When you post User Content to the Site, you authorize and direct us to make such copies thereof as we deem necessary in order to facilitate the posting and storage of the User Content on the Site. By posting User Content to any part of the Site, you automatically grant, and you represent and warrant that you have the right to grant, to the Company an irrevocable, perpetual, non-exclusive, transferable, fully paid, worldwide license (with the right to sublicense) to use, copy, publicly perform, publicly display, reformat, translate, excerpt (in whole or in part) and distribute such User Content for any purpose, commercial, advertising, or otherwise, on or in connection with the Site or the promotion thereof, to prepare derivative works of, or incorporate into other works, such User Content, and to grant and authorize sublicenses of the foregoing.

If the photographer has a model release signed by kris and the release was fulfilled, then it is perfectly legal.

I ride mostly in the fan, but also at the canal walk. Both are fairly solid areas. Where do you ride?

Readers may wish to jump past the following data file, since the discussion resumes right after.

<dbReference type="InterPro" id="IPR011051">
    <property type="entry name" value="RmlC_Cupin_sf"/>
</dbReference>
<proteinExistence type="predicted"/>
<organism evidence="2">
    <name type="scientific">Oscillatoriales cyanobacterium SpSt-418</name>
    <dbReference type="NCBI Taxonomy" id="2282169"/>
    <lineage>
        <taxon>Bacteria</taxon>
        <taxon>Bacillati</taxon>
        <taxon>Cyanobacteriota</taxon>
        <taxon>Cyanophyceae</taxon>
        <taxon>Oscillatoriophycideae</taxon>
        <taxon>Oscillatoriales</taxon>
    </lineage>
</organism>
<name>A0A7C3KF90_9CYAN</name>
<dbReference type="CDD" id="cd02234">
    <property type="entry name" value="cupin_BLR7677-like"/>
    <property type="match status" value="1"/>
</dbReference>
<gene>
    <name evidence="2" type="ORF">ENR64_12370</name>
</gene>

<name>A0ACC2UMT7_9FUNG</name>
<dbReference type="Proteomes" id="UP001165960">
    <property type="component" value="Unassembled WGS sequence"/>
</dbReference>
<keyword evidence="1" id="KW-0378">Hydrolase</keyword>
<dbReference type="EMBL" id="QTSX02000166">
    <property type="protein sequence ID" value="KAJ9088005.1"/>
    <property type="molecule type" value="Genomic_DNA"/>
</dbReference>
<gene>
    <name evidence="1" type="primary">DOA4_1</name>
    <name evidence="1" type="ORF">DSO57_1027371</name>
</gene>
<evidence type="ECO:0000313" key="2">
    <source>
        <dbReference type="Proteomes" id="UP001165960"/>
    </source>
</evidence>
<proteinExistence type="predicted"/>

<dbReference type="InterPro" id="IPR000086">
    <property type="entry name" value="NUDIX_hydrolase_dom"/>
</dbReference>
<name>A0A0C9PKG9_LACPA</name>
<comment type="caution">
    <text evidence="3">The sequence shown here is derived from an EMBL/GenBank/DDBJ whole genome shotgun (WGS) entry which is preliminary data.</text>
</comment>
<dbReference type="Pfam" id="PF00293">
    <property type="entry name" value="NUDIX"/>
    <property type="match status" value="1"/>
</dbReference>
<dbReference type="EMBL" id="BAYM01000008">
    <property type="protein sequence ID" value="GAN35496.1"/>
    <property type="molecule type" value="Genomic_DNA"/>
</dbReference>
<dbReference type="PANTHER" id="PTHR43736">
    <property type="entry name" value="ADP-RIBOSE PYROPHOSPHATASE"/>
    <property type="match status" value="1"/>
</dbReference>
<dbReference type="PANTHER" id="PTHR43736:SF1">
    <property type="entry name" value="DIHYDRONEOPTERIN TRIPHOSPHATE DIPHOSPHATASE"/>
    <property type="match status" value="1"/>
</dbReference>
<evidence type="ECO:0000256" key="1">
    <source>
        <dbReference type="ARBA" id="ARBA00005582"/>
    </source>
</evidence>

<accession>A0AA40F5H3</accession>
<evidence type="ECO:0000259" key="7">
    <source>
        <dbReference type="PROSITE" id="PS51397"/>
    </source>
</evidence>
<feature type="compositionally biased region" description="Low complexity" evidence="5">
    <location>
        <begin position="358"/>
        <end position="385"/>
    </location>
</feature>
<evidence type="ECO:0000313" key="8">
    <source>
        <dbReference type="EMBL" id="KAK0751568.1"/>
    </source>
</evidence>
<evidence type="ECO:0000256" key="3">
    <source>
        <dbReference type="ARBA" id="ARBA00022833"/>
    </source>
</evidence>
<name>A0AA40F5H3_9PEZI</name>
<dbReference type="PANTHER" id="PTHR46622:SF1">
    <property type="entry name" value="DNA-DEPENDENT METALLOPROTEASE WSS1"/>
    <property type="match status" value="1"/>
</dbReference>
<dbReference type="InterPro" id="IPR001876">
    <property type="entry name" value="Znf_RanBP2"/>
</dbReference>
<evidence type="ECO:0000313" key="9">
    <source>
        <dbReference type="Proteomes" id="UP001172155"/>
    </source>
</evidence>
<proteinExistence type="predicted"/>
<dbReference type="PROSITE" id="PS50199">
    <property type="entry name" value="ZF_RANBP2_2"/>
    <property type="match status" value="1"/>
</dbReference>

This is true only if the photographer is somehow connected to that use of the image. I’m sure Kris doesn’t have any issues with Sean White and use of those old images, but if a third party used it without Sean’s permission, there’s the problem.

A model release is between the photographer and the model, and of course it is often witnessed.

Why would a photographer have another photographers model release? I don’t see why this was brought up, I have never heard of an instance this happening.

EDIT: it seems as though I am being snappy. I assure you that is not my intention for my words to be interpreted that way.

I don’t think you really read what John wrote. The way it reads to me is that if someone [not Sean] uploaded the photo to FB without permission [from Sean] to do so then there is a problem.

Sorry for the derailed thread.

Yes, but people often forget that they have signed releases to the photographers. With Kris’s amount of exposure I would assume he is used to it, but I have seen many stories about people years later freaking out that a picture of them was sold. When in fact there was a model release signed and the contract was fulfilled.